The treatment meted out to the former Indian Space Research Organisation (ISRO) chairman, G. Madhavan Nair, was inappropriate, according to senior BJP leader Jaswant Singh. “This is not the way to treat a great scientist like him,” said the member of the Joint Parliamentary Committee on Telecommunications.
Asked about the charges levelled against Mr. Nair and three others and the decision to bar them from holding any government posts, Mr. Singh said it was the responsibility of Prime Minister Manmohan Singh to deal with such issues. Dr. Singh should speak on issues relating to space science and nuclear technology. But it was unfortunate that junior Ministers and bureaucrats were being asked to deal with the controversy.
Mr. Singh wanted the Prime Minister to directly answer questions on the issue.
To a query on the outcome of the Assembly elections in five States, he said he was not an astrologer to predict it.
On the CBI Special Court rejecting Janata Party president Subramanian Swamy's plea to name Home Minister P. Chidambaram as an accused in the 2G spectrum case (for his alleged role when he was the Finance Minister), Mr. Singh said the reprieve had come only from a trial court and Dr. Swamy had the option of moving the High Court and the Supreme Court. He alleged that the 2G issue was mishandled by the Congress-led United Progress Alliance government from the beginning.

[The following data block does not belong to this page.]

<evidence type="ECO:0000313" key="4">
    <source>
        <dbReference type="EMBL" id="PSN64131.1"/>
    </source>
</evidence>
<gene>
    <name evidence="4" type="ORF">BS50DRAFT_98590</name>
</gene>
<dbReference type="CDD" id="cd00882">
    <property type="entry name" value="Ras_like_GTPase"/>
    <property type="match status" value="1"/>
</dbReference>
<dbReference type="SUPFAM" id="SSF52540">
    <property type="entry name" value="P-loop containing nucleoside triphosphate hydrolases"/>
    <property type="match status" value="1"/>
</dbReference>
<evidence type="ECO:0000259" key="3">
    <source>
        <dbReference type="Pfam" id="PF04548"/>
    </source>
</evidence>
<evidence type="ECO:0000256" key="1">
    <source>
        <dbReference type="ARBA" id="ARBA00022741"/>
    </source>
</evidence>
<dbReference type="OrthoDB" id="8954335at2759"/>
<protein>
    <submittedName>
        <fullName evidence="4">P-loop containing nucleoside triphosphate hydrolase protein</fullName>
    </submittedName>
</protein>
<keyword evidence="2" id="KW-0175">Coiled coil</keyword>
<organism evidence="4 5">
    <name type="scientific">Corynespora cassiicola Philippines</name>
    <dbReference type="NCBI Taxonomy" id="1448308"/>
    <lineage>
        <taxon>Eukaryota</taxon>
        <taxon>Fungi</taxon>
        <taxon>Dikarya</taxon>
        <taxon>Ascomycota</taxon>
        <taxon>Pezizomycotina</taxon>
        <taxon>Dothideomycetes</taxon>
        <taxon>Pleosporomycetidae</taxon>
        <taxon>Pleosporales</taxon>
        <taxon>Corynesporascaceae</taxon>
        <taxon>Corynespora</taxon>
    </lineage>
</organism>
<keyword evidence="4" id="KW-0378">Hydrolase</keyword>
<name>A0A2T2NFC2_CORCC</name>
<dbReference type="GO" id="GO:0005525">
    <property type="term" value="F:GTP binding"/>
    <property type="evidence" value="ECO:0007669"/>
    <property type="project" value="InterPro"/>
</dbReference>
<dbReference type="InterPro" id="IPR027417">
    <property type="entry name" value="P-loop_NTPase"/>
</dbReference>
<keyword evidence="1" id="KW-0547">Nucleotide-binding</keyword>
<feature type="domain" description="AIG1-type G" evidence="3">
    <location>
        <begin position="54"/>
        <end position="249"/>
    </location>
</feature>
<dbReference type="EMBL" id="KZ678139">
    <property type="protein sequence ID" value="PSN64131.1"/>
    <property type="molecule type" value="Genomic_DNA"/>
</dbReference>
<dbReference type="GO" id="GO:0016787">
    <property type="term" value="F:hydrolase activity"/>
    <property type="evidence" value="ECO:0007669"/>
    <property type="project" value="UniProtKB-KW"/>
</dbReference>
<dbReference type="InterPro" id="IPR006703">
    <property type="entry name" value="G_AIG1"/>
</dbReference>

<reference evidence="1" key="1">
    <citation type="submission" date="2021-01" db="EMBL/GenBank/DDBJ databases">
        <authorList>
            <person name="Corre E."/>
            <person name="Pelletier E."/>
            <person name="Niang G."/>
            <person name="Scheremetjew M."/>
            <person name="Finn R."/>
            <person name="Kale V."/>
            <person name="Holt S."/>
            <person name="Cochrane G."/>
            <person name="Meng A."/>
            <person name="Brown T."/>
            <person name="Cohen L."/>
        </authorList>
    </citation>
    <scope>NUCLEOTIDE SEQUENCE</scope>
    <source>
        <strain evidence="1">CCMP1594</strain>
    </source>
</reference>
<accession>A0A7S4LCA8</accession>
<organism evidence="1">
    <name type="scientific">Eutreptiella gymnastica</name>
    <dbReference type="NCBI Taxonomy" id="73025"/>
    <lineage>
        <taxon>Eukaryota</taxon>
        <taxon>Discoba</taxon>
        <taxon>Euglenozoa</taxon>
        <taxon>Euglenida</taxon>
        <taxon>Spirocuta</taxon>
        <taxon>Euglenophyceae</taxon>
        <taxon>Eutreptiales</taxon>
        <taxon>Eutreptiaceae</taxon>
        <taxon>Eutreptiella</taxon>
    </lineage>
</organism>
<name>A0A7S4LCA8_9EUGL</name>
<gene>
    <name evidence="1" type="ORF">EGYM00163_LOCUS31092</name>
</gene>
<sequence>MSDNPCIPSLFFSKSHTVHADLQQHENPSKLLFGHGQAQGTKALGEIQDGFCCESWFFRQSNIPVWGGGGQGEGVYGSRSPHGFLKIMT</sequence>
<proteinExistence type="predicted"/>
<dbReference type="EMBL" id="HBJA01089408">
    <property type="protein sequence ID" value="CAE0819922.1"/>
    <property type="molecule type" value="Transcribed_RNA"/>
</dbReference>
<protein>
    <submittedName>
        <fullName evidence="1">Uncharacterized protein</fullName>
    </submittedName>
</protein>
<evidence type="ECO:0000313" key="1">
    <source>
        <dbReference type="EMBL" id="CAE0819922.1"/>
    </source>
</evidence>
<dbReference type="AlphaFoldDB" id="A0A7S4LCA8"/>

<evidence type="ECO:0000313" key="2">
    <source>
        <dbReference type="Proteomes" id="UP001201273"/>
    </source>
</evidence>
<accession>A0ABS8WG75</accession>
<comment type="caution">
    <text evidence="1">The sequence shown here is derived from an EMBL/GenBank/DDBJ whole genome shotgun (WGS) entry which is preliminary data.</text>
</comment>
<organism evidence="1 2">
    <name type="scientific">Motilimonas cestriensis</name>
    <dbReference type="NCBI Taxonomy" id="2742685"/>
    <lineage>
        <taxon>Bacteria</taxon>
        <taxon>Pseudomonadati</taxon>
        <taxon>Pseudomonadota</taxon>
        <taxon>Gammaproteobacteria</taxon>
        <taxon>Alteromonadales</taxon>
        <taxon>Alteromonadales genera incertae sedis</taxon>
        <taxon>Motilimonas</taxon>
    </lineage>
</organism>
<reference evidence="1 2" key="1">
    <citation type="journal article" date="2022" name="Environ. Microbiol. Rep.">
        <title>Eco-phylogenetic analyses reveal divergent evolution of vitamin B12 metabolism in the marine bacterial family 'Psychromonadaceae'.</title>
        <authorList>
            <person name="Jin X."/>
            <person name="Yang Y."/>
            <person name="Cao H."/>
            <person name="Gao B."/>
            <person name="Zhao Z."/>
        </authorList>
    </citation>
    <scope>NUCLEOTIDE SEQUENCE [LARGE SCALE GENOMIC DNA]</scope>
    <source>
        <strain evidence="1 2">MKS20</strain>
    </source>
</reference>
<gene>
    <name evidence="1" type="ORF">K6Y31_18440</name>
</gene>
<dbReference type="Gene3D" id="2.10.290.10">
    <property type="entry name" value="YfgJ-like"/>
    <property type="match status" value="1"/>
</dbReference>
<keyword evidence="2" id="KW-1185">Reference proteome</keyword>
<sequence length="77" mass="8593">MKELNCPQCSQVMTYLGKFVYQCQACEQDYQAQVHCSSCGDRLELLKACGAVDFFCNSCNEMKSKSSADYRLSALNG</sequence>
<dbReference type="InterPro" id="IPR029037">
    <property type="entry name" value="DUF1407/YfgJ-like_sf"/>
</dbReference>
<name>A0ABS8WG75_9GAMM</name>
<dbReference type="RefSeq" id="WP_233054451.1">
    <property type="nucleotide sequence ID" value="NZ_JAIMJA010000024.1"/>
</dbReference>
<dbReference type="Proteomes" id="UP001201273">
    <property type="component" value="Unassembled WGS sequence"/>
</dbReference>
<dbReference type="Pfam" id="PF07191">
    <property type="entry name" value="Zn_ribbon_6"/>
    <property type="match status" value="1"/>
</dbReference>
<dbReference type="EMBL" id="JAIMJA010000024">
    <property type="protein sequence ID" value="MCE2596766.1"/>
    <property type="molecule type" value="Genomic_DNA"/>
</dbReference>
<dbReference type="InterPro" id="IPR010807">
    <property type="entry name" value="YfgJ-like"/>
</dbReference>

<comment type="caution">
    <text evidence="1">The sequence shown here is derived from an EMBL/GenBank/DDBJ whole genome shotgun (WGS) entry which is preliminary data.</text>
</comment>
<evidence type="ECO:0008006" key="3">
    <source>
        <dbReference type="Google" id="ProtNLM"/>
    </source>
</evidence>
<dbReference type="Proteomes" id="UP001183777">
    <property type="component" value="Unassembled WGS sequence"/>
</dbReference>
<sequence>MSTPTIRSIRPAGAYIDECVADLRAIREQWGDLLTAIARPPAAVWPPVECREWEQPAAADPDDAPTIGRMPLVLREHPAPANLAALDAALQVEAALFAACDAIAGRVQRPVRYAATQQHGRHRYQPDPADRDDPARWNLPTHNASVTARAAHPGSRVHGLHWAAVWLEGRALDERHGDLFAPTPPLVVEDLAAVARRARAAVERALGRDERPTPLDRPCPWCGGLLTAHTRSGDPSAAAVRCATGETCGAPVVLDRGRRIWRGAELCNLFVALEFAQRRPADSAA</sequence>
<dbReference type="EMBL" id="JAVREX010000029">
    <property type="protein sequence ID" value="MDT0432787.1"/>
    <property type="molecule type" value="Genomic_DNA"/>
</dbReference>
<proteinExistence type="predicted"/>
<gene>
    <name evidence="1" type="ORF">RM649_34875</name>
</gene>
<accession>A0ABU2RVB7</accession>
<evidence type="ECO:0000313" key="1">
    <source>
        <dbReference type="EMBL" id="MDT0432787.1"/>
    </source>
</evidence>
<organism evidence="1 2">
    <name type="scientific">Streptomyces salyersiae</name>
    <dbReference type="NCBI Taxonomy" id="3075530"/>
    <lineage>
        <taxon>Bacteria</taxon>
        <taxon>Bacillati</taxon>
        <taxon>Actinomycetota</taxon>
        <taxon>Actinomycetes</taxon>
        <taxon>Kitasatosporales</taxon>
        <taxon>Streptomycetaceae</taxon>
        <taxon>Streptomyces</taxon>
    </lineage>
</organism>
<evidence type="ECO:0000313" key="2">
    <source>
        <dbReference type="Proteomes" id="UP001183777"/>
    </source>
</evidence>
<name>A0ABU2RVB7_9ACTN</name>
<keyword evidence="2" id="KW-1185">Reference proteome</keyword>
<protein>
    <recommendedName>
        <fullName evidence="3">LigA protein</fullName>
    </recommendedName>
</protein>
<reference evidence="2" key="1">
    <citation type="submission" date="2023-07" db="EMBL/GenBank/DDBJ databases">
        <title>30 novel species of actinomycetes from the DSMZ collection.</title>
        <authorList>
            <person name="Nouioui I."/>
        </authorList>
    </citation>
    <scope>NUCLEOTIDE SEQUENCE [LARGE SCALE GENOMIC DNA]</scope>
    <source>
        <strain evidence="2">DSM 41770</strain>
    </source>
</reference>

The controversy, however, should not derail the telecom revolution that the country had witnessed from 1994, which resulted in the number of cellular subscribers going up manifold and the call charges coming down drastically.
On the CBI's assertion that even the National Democratic Alliance had a role in the spectrum scam, Mr. Singh said it was free to probe and it had even “interrogated” him on the subject.
Referring to opposition to nuclear plants, Mr. Singh said that any new initiative required the co-operation of people without which it could not be a success. He welcomed the initiative taken by Tamil Nadu Chief Minister Jayalalithaa in forming a technical committee to allay the fears of people around Kudankulam.
He refused to subscribe to theories that there was a foreign hand and influx of funds in the opposition to the nuclear projects. “Even if there was a foreign hand, ability and self-confidence should help in overcoming such oppositions.”